People from Scheduled Caste (SC) and Scheduled Tribe (ST) communities account for nearly 19 per cent of Maharashtra’s population, yet only 1 per cent of all FIRs registered by the police across the state are on complaints from people of these groups.
Of these, less than 40 per cent of cases are registered under the SC/ST Prevention of Atrocities Act (POA) and Protection of Civil Right (PCR) Act — a fact that has Maharashtra Police slightly worried. These, the state police feels, are abysmally low numbers. And they will now be analysed.
“The exercise has been undertaken to find out the reason behind such low number of complaints (from people from SC and ST communities),” Quaiser Khalid, Special IGP, Protection of Civil Right (PCR), Maharashtra Police, told The Indian Express.
The police want to find out whether these “poor numbers” are a result of lack of sensitisation among police officials to register complaints from people from these marginalised sections or “ignorance of law among the members of these communities”, Khalid said.
The PCR cell of Maharashtra Police oversees implementation of the PCR Act and SC/ST Act in the state.
Besides undertaking the survey, Maharashtra Police and the Social Welfare Department have started a sensitisation drive — for both police officials and people from SC/ST communities across the state. The drive aims to ensure that police officials do not treat a complaint, which otherwise merits registration of an FIR under these two Acts, as a non-cognizable (NC) offence, which is one of the reasons suspected for poor registration of complaints.
The police cannot arrest, or even probe, an NC offence without court’s order.
According to data procured by The Indian Express through an appeal filed under RTI Act, Maharashtra has seen a rise in complaints filed under POA and PCR Acts from 1,700-1,800 in 2010 to an average of 2,100-2,300 each year in the last few years. In sharp contrast, states such as Uttar Pradesh, Madhya Pradesh and Rajasthan, which also have a sizeable share of Dalit and ST population, show more FIRs registered under these two Acts every year.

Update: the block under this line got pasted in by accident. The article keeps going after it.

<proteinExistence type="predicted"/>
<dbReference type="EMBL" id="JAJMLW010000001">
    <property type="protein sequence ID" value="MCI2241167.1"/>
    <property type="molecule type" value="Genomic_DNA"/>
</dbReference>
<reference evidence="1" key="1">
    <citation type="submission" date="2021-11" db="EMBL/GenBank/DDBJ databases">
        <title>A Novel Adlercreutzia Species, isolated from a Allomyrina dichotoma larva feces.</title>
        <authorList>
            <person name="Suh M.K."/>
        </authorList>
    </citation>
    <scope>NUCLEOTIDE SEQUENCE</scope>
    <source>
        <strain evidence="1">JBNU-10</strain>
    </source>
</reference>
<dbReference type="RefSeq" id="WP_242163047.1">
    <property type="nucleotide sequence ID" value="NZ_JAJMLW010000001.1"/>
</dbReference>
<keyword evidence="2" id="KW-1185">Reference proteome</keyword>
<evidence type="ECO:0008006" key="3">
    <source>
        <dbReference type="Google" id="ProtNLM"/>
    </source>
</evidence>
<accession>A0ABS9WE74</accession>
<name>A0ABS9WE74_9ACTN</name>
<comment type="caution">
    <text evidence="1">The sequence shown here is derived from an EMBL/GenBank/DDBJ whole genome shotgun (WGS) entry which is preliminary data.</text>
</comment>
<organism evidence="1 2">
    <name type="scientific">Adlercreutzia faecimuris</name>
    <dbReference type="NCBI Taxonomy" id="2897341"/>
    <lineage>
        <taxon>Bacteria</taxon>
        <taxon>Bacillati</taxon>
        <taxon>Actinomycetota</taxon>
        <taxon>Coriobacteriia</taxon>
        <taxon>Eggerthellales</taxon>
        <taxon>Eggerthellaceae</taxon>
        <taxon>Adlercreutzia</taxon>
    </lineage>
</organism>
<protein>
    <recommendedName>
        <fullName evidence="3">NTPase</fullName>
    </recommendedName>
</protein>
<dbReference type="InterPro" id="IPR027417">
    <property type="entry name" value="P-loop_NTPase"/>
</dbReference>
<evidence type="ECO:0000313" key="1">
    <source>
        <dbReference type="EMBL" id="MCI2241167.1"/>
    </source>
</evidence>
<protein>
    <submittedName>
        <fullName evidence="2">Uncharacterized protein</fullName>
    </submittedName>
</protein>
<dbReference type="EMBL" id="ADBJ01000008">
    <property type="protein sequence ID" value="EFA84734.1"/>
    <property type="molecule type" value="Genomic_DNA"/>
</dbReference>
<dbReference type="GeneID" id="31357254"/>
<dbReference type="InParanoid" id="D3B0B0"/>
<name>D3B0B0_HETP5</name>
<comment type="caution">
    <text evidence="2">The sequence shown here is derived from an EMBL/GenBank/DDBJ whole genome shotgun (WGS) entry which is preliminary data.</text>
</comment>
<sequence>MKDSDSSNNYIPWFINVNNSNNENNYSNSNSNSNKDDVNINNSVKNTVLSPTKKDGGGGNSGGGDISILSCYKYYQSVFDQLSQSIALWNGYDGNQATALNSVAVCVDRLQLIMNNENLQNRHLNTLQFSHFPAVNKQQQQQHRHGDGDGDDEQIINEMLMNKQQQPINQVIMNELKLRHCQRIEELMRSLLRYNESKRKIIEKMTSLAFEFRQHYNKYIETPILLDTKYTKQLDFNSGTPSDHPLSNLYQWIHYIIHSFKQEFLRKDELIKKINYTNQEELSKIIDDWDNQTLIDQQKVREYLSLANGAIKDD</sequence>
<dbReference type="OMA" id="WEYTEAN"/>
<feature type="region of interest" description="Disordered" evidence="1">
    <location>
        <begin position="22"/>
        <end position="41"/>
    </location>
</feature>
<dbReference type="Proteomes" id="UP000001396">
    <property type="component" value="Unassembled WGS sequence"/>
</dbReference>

According to an official attached to the DGP office, besides the fact that many complaints are “discarded” as non-cognizable offence, in nearly six out of 10 cases the provisions of these two Acts have been added “just because the complainant belongs to SC or ST (communities)”. The official said, “Most of these cases pertain to land disputes… the study will help us find the problem areas and thus fix them.”
With most FIRs under provisions of these two Acts registered in Yavatwal and Ahmednagar, the police have began a sensitisation drive in these two districts, Special I-G (PCR) Khalid said.
“The drive is also being carried out in Amravati…to educate and sensitise policemen so that they can assist members of SC and ST communities to lodge a complaint whenever they approach police. Similarly, we want members of these communities to be aware of their rights and educate them on the provisions of these Acts and legal remedies available to them,” Khalid said.